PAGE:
Here in Silicon Valley and other American tech meccas, there is a pipeline problem forpeople from the inner cities and rural areas of the US.
Many exceptionally talented citizens from these locations are left out of the learning and earning opportunities provided in Silicon Valley and other centers of technological excellence. One need only take a short walk on the campuses of Google, Facebook, Cisco, and many other Silicon Valley tech firms to know that US citizens from inner cities and rural neighborhoods are vastly underrepresented.
This organization believes that although institutionalized racism plays a prominent but challenging to measure role, a sizable portion of the problem is the lack of a well-structured and consistent pipeline. Although many HBCUs are graduating qualified tech candidates, they go underutilized due to an addressable gap in the pipeline. Addressing this gap will be excellent for companies looking to become more competitive and make our great country more equitable and stable.
Historically, career and technical education (CTE) was seen as a dumping ground for students who weren’t considered college material. A two-tier educational system tracked predominantly low-income students and students of color into career and technical classes, then known as vocational education. But in recent years, schools have revamped these courses to prepare students for higher education and lucrative work in fields such as technology, health care and engineering.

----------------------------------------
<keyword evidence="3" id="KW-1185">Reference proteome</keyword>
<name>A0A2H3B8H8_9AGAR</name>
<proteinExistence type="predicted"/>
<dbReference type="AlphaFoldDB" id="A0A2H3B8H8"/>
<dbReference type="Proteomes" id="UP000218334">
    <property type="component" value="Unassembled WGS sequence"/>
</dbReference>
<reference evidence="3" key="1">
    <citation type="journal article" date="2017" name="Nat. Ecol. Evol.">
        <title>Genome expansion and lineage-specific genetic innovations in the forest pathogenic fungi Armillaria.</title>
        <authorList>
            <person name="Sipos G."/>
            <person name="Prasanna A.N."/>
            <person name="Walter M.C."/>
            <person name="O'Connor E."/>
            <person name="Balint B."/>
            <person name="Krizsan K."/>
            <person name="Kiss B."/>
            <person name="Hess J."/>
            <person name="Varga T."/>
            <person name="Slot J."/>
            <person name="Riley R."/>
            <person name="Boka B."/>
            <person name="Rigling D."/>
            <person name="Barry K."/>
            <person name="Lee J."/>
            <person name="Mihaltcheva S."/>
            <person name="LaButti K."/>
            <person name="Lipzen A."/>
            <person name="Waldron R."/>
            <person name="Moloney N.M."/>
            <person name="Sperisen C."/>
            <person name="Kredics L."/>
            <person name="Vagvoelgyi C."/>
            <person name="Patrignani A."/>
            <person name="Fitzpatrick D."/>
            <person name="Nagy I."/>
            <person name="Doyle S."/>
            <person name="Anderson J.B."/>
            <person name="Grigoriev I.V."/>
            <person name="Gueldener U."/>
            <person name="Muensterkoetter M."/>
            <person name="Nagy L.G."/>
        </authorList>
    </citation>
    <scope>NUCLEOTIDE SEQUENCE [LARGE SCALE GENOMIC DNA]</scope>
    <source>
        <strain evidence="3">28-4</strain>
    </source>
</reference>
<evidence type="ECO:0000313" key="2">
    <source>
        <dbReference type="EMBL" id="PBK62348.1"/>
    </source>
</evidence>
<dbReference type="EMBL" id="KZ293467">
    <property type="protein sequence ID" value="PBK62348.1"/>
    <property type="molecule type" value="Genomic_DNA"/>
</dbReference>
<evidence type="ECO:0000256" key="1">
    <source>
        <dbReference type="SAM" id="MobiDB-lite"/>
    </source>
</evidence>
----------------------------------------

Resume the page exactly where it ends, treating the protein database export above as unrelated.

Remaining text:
A Hechinger Report/Associated Press analysis of CTE enrollment data from 40 states reveals deep racial disparities in who takes these career-oriented courses. Black and Latino students were often less likely than their white peers to enroll in science, technology, engineering and math (STEM) and information technology classes, according to the analysis, which was based primarily on 2017-18 data. Meanwhile, they were more likely to enroll in courses in hospitality and, in the case of Black students in particular, human services.
The analysis offers a comprehensive look at data that states will be required to report to the federal government at the end of this year under the Carl D. Perkins Act. The $1.2 billion law that oversees career and technical education at the federal level was reauthorized in 2018 with an increased focus on equity. Previously, such data was only required to be reported by gender, where large disparities are also seen” (The Hechinger Report, 2020, October).
At DV / USTEC, we are uniquely qualified to deal with the pipeline problem. To bridge the gap mentioned above, DV / USTEC can provide focused experiential learning opportunities, mentors, exposure, and internships.
The projects and the course material we provide are beneficial to our candidates and high-tech companies in,
And other areas where there is a concentration of high-tech work.
The personnel at USTEC are qualified to collaborate with individual companies, document the specific needs of design groups, manufacturing groups, programming groups in those companies, then make a custom learning regimen for individual hires of each company.
The attendees that emerge from the USTEC program will indeed hit the ground running at the companies that will eventually hire them because they will have been trained for that specific purpose.